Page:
TSHIVIS TSHIVUADI SITS AMONG piles of thin, tabloid-size newspapers that sprawl in alternating heights across his wooden desk. The general secretary of Journalists in Danger (JED), a not-for-profit group funded by various British, French and Swiss organisations, has a wide face and thick fingers. He sits under the fluorescent lights, shielded from the afternoon sun by dusty blinds that—like many things in the Democratic Republic of the Congo—have seen better days. It has been a rough few months.
Scroll through the “alerts” on the group’s website and you get the idea: pro-opposition journalist attacked with machete; journalist questioned for having broadcast picture of opposition leader; journalist released after 96 hours of detention without trial; and, in June, journalist assassinated in the conflict-ridden eastern region of the country.
The last refers to the killing of 29-year-old Kambale Musonia, the sixth murder of a journalist here in the past five years. Musonia worked for a community radio station, one of the few media in the country considered somewhat independent of political pressure. He was killed a few metres from his home by armed men who shot three bullets through his chest at point-blank range.
Here’s an understatement: journalists in the Congo work in a hostile environment. They work for little or no pay from the news organisations that employ them. Most of these organisations are owned by politicians. But that doesn’t even touch on the enormity of the problem.
Tshivuadi ticks off the issues. “Those who arrest, kill and jail journalists are the ones who hold political power. Economically, we do not have sustainable press organisations. Media needs advertising and here the economy is not doing well, so there is no advertising, so there is no way to pay journalists. That’s the reason journalists are corrupt. They are manipulated by those they write about.”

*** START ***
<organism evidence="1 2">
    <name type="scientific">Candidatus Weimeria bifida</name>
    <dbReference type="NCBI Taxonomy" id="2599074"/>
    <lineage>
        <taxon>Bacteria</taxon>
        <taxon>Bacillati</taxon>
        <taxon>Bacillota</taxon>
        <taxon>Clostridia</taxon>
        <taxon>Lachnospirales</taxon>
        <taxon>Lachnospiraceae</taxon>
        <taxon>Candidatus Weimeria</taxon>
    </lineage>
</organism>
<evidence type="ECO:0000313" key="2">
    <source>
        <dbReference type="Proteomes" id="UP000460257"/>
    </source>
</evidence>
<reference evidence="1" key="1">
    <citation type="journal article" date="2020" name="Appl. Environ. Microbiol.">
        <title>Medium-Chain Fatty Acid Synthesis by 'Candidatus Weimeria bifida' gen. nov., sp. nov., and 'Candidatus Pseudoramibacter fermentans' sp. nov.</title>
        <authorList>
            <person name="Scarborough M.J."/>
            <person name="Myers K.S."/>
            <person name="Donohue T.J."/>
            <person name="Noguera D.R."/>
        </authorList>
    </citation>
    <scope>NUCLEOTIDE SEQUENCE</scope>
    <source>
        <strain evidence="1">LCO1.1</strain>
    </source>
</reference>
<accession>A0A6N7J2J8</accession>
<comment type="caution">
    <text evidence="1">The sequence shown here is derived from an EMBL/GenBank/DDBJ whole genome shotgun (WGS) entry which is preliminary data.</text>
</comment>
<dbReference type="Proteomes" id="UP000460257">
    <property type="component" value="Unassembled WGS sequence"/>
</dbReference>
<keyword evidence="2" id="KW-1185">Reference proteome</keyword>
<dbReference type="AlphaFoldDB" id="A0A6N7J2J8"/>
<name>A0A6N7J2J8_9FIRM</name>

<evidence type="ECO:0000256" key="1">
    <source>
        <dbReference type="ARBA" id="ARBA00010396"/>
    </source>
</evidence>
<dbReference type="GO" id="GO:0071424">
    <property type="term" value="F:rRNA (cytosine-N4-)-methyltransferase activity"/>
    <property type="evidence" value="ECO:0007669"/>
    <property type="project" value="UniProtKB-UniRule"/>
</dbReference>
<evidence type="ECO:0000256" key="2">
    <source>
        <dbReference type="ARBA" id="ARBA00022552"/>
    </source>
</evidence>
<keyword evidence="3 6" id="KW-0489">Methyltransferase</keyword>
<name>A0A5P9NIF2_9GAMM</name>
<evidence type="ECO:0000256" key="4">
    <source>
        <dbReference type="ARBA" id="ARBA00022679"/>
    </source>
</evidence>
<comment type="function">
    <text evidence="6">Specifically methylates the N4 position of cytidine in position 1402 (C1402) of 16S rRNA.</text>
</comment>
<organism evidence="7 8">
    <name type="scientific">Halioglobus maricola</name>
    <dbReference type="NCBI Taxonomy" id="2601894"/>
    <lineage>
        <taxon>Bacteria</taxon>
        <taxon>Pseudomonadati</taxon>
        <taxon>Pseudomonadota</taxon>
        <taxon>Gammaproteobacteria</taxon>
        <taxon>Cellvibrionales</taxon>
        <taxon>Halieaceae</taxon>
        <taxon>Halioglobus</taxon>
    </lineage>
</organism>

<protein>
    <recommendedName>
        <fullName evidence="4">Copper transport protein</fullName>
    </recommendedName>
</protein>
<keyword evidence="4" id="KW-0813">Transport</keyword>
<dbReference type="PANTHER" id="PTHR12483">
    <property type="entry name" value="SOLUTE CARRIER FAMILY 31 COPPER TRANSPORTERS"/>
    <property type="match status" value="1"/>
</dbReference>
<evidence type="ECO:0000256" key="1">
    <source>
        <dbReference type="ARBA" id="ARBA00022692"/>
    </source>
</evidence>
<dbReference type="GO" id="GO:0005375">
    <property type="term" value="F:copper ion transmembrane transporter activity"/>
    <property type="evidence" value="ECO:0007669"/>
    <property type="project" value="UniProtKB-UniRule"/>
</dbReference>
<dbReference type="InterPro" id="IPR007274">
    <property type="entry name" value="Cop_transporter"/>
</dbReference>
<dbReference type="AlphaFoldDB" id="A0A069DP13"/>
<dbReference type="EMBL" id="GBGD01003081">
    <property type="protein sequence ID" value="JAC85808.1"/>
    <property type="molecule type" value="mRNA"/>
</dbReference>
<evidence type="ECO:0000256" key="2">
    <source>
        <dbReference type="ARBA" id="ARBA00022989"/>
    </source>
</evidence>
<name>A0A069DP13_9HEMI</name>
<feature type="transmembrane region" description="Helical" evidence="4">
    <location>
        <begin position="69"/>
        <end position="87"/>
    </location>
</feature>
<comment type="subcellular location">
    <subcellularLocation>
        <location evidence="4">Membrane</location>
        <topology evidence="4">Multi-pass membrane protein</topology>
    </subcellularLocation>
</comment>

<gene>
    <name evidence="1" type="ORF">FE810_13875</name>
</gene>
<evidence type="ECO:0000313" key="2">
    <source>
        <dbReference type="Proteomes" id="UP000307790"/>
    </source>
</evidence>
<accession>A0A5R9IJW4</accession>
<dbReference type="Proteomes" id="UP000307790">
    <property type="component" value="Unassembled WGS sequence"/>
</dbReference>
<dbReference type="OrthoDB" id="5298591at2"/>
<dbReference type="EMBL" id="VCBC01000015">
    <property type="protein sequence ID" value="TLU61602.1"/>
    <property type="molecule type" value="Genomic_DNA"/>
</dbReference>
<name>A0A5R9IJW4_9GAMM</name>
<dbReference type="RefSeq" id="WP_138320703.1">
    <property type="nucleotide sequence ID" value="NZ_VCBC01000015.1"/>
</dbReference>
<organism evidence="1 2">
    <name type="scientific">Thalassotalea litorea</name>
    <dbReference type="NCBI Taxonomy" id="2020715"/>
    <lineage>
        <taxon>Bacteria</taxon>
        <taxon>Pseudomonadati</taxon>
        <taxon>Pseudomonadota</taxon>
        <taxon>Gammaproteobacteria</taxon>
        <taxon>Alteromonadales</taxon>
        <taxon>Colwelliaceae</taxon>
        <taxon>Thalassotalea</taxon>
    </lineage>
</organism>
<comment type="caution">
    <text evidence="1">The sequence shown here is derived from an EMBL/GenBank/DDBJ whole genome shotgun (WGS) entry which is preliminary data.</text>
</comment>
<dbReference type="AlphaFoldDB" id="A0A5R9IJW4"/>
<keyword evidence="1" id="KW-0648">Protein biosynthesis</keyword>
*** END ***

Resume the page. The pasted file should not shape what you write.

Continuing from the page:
And then there is the dearth of accurate information. “There is no law that obliges government officials to give information. So whoever pays gets their information in the media.” And without a way to check facts, many stories are, as Tshivuadi puts it, “imagined”.
There is one media organisation in the Congo that is more equal than most.
Radio Okapi—the brainchild of South Africa-based journalist David Smith, who set up radio stations in Somalia, Chad, the Central African Republic and Croatia—was started with funds from the United States’s agency for international development and the United Kingdom’s department for international development and with implementation support from the Swiss non-government organisation, Hirondelle.
It’s widely seen as the one United Nations programme in the country—in spite of a 20 000-strong peace-keeping force—that has made a serious impact.
The station launched on February 25 2002, the same day as the inter-Congolese dialogues began in Sun City. The dialogues attempted to deal with what has since been dubbed “Africa’s Second World War” (the first ended with the toppling of Mobuto Sese Seko in 1997), which left millions dead.
That day Radio Okapi broadcast live from Sun City from three stations based in Kinshasa, Kisangani and Goma. It was the first—and continues to be the only—station that broadcast news across the country.
The station managed to do something that nobody else had done: it got the country talking. And it succeeded in building Africa’s second-largest radio network after the South African Broadcasting Corporation.
Today Radio Okapi has eight studios throughout the country, employs more than 200 people and boasts the busiest Congo-based website. Or, as one foreign correspondent who was based in Kinshasa for three years put it: “Okapi is the shit. It’s the only place in Congo where people can get proper news.”
You’d think, with the UN as a backer, that halo would afford its journalists some protection. But two reporters based in Bukavo in the east were killed: Serge Maheshe in 2007 and Didace Namujimbo in 2008.
Still, the radio’s editor, Leonard Mulumba, differentiates his station from other media. By comparison, it is well endowed. It has well-paid reporters who work with state-of-the-art equipment.
“In this country we have media that work for the opposition or the power,” Mulumba says. “We are neutral. I know the Congolese media and I can tell you who is behind every news organisation.”
Tshivuadi compares Radio Okapi with a public broadcaster. But, he said, in the Congo no one is really able to report freely.
“As long as journalists write reports of a meeting, a press conference or on the activities of ministries, they are fine. If they write about soldiers raping women, about [President Joseph] Kabila’s military officials diverting money that should be paid to soldiers, they will be in trouble.
“When you read the local papers, the contents are not really reflective of problems in the country. Even Okapi won’t broadcast an independent report on rape. It will report on a UN report of a human rights violation, but it won’t do its own story.”